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Pakistan's Children Return To School One Month After Massacre

The Army Public School — where the Taliban killed 134 children in Peshawar in December — and all other schools reopened Monday for the first time since the attack.

Last updated on January 12, 2015, at 10:47 a.m. ET

Posted on January 12, 2015, at 9:25 a.m. ET

Pakistan's children returned to school on Monday, after Taliban gunmen killed more than 140 people in a massacre at the Army Public School in Peshawar in December.

Parents and children leave the Army Public School after it reopened Monday.
AFP / Getty Images A MAJEED

Parents and children leave the Army Public School after it reopened Monday.

Most of Pakistan’s schools were closed for an extended winter break following the Dec. 16 attack, when militants attacked the Army Public School (APS).

Girls walk to their school in Peshawar after it reopened on Monday.
Khuram Parvez / Reuters

Girls walk to their school in Peshawar after it reopened on Monday.

Tight security and bag searches were seen at many facilities.

Pakistani soldiers patrol near the APS on Monday.
AFP / Getty Images A MAJEED

Pakistani soldiers patrol near the APS on Monday.

Some students and teachers expressed a passionate commitment to returning to school, despite the risks. Here is a tweet from a BBC journalist reporting from the APS:

Aakif Azeem: Diagnosed w PTSD after Taliban massacre but still determined to return to school. #peshawar

Shahzeb Jillani@ShahzebJillaniFollow

Aakif Azeem: Diagnosed w PTSD after Taliban massacre but still determined to return to school. #peshawar

6:21 AM - 12 Jan 15ReplyRetweetFavorite

And here is a clip from an incredibly moving interview with an APS teacher, whose son died in the attack but who won't let fear stop her from returning to the school:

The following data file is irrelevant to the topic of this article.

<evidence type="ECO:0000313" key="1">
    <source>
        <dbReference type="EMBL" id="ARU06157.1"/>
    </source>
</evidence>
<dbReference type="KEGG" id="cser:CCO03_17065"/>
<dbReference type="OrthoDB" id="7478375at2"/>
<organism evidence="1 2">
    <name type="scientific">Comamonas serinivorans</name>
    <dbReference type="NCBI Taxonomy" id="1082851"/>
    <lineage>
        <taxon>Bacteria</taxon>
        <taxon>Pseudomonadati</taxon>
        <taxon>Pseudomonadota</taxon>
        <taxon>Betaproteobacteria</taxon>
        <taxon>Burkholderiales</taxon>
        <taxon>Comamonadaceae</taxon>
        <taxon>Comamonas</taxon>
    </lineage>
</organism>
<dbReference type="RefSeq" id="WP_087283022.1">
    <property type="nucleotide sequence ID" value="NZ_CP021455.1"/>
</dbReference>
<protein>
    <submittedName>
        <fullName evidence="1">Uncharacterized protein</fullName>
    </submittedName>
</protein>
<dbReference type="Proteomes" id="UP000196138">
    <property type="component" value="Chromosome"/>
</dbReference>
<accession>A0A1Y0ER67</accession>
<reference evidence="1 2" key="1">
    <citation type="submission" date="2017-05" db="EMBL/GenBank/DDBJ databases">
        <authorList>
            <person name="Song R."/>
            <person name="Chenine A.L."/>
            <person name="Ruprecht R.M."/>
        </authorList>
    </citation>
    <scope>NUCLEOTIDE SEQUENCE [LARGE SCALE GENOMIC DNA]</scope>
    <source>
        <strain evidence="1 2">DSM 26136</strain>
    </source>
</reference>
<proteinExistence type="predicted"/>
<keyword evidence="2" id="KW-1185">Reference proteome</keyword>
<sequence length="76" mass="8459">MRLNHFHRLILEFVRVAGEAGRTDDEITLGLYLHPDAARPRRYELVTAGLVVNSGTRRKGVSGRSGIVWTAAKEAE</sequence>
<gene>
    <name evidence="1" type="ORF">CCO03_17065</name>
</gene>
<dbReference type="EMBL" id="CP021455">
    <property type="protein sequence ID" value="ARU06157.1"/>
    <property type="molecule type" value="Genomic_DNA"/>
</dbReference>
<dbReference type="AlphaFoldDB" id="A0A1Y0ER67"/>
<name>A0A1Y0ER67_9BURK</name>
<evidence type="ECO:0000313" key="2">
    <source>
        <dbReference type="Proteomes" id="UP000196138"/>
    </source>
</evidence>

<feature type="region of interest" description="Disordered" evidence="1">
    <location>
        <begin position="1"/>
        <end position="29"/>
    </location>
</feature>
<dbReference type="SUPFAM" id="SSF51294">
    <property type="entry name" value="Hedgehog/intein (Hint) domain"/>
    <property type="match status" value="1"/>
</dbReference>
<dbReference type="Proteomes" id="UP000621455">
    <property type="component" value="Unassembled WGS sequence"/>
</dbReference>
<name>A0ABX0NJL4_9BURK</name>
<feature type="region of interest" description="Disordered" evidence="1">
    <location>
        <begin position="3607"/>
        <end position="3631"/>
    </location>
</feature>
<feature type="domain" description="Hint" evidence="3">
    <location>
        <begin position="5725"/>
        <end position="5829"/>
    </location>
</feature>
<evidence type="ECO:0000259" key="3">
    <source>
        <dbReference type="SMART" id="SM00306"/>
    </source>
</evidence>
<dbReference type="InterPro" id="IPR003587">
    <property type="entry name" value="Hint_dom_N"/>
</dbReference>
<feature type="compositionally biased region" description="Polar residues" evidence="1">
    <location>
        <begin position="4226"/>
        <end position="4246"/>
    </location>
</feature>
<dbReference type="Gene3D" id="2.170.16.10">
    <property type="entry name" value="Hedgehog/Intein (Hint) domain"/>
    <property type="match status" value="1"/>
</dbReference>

w.soundcloud.com

The school massacre was the Taliban's deadliest single attack so far.

The gunmen killed over 140 people, 134 of them children, Reuters reported. The BBC put total the death toll at over 150. The gunmen died in the ensuing army raid.

The Taliban has said it carried out the attack in response to a government offensive against its militants that began in summer 2014, The Guardian reported. The APS is near a military complex in Peshawar and many pupils there are the children of military personnel.

A Pakistani mother cries as she leaves the APS with her children on Monday.
AFP / Getty Images A MAJEED

A Pakistani mother cries as she leaves the APS with her children on Monday.

U.S. Secretary of State John Kerry arrived in Pakistan on Monday for talks. He could pay a visit to APS, some local media reported.

Just landed in #Pakistan. Mtgs w NSA Aziz & PM Sharif tonight to discuss security, shared fight against extremism, US-Pakistan relationship.

John Kerry@JohnKerryFollow

Just landed in #Pakistan. Mtgs w NSA Aziz & PM Sharif tonight to discuss security, shared fight against extremism, US-Pakistan relationship.

8:35 AM - 12 Jan 15ReplyRetweetFavorite

Pakistan’s government and security forces have in recent years come under criticism for failing to stem the tide of Taliban attacks. Pakistan’s army chief Gen. Raheel Sharif on Monday visited the APS to reassure parents and students.

Chief of Army Staff Gen Raheel Sharif welcomes students back to their school at APS Peshawar http://t.co/rdJ4KGBzEV

Radio Pakistan@RadioPakistanFollow

Chief of Army Staff Gen Raheel Sharif welcomes students back to their school at APS Peshawar http://t.co/rdJ4KGBzEV

6:55 AM - 12 Jan 15ReplyRetweetFavorite

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